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Matters related to territorial disputes both land and maritime, particularly in the case of Southeast Asia (SEA), are among the most contentious issues in the region’s politics nowadays. These territorial disputes did not materialise indigenously and organically on their own accord but were products of colonialism.
One must remember that the borders and frontiers of Southeast Asia were not determined by locals, but rather were prescribed by former colonial rulers and drawn up far away in European capitals. Through treaties and agreements, lines were drawn on maps, producing “unnatural boundaries,” which cut across ethnic, religious and even linguistic groups or areas, without the actual physical demarcation through survey and physical marking. This makes many borders and boundaries in Southeast Asian states nebulous and ambiguous.
This has resulted in contentious territorial claims, redefinitions of borders, the quest for the recovery of “lost territories,” and even secessionist movements right after the retreat and withdrawal of colonial powers from the region. Thus, the newly independent states after World War II have inherited national borders based on colonial maps, which some parties to this day, refuse to accept.
Two Southeast Asian states tormented by these territorial problems are the Philippines and Malaysia.
Having been colonised for hundreds of years, the Philippines and Malaysia are heirs to the territorial arrangements of their previous colonial masters. Hence, it seems that Philippine-Malaysia bilateral relations from the very beginning was somewhat ill-fated and for the most part problematic because both countries are embroiled in issues of territorial disputes – land and maritime.
Both countries are claimants to the disputed waters of the South China Sea, and both have competing claims over Sabah or also known as North Borneo.
The Philippines was colonised by Spain for almost 400 years, and then of the United States (US) for almost half a century. Whereas Malaysia or previously known as the “Malay Peninsula” was first colonised by the Portuguese with the capture of Malacca in 1511, then followed by the Dutch in 1641. But it was Great Britain after initially establishing bases at Jesselton, Kuching, Penang, and Singapore, that ultimately secured their hegemony across the territory that is now modern Malaysia.
Even though relatively dormant and playing second string to the South China Sea disputes in recent years, the “Sabah Dispute” has always been a major thorn in the bilateral relations of the Philippines and Malaysia.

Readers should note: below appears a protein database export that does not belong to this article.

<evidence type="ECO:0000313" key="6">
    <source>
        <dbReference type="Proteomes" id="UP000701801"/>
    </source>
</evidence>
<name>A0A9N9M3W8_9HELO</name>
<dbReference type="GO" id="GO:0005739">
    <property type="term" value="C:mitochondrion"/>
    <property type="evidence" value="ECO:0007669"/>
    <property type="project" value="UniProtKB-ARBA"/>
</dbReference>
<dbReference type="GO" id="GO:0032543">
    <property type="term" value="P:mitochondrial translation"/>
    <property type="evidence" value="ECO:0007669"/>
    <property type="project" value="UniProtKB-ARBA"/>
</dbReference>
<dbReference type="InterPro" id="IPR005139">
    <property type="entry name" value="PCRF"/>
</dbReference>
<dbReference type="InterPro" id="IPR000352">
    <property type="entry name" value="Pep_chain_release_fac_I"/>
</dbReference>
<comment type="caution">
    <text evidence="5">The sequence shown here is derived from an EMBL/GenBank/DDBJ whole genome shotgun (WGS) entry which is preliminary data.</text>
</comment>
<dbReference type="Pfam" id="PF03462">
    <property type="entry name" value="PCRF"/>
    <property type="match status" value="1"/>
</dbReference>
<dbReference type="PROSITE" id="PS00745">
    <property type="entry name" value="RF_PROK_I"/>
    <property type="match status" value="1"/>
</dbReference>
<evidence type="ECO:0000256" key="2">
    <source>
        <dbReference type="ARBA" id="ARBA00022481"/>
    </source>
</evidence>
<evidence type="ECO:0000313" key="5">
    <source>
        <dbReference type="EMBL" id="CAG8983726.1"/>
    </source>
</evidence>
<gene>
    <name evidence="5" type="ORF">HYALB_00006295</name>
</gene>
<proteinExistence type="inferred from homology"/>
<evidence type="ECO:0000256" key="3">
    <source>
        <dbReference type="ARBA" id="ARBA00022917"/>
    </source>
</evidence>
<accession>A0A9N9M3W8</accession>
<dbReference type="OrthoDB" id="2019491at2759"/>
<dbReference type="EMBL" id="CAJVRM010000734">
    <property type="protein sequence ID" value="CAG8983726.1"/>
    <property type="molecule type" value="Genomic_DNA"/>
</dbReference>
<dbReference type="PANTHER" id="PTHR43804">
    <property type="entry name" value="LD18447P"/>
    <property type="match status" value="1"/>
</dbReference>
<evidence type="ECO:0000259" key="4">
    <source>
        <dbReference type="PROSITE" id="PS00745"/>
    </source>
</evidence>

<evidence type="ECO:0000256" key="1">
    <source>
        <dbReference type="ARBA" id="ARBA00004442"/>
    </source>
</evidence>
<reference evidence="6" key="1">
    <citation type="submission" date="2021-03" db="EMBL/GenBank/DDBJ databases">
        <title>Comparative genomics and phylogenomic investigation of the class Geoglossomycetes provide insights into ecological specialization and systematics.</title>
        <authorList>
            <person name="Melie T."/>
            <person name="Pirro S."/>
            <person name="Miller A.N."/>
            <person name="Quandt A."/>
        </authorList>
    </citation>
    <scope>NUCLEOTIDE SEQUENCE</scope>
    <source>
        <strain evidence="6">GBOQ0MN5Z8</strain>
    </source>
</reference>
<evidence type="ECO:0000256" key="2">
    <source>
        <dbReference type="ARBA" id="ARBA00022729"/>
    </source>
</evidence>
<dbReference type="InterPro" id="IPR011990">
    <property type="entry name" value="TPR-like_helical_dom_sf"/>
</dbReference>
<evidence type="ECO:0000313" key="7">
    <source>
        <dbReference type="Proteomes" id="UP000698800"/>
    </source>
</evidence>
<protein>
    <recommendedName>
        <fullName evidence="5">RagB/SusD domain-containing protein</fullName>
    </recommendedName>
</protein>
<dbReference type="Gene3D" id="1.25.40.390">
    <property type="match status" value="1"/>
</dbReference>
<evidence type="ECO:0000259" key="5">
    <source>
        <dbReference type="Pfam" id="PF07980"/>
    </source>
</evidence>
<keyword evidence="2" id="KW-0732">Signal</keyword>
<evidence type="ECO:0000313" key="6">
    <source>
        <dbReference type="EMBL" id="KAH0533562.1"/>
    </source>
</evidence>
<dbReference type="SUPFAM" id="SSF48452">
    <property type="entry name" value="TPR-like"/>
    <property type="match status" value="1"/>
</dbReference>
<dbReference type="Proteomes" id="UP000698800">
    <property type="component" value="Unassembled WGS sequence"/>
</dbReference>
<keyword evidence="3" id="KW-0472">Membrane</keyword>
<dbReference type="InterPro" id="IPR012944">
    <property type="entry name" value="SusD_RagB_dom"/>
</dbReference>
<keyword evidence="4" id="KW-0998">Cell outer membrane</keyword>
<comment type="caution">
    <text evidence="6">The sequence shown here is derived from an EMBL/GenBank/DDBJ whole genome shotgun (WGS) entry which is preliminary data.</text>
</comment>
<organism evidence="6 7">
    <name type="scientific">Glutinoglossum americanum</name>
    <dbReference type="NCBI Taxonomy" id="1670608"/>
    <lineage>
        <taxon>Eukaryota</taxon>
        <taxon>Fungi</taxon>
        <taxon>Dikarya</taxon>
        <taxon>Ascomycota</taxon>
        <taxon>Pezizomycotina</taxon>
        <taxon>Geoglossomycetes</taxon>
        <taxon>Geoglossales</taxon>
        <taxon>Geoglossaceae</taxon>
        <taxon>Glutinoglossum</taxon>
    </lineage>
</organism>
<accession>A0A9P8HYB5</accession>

The Sabah Dispute stands out vis-à-vis the competing claims of both countries not only because it involves a large tract of land, but more importantly because it is populated. Thus, historical and legal considerations are not the only factors that are of significance in the settlement of this territorial dispute, but the right to “self-determination” of the inhabitants of Sabah is also a major consideration.
And this makes the age-old territorial dispute over Sabah more sensitive precisely because it involves not only the economic, strategic, maritime, and security considerations of the claims of the Philippines and Malaysia over the disputed territory, but also the determination of the fate of the people living in Sabah. This as well involves the fate of thousands of Filipino refugees, migrants, and their descendants in Sabah that remains in limbo until today.
The Sabah Dispute involves people living in the territory whose right to self-determination must be respected.
To note, “self-determination” is the embodiment of independence and freedom of people to define who they are as a nation and what constitutes their identity as a collective. It is also the inherent rights of people to define the tone and tenor of their destiny as a people in consonance with their beliefs, traditions, customs, and culture in general, without being suppressed, constrained or dictated by any external forces, or governments, or by another state.
The Sabah Dispute aside from the fact that it is a product of colonial configurations and whereabouts is also anchored in economic and security considerations.
The Philippines’ claims to Sabah are not necessarily limited to economic motivation and the expression of Filipino pride and nationalism rather is much more than that.
Since, the time of President Diosdado Macapagal (under his administration the official claim to Sabah was filed in June 1962), one of the most important rationales behind the Philippines claims to Sabah was because of security concerns. During Macapagal’s time, the spread and expansion of communism into the southern backdoor of the country was identified as a key security concern.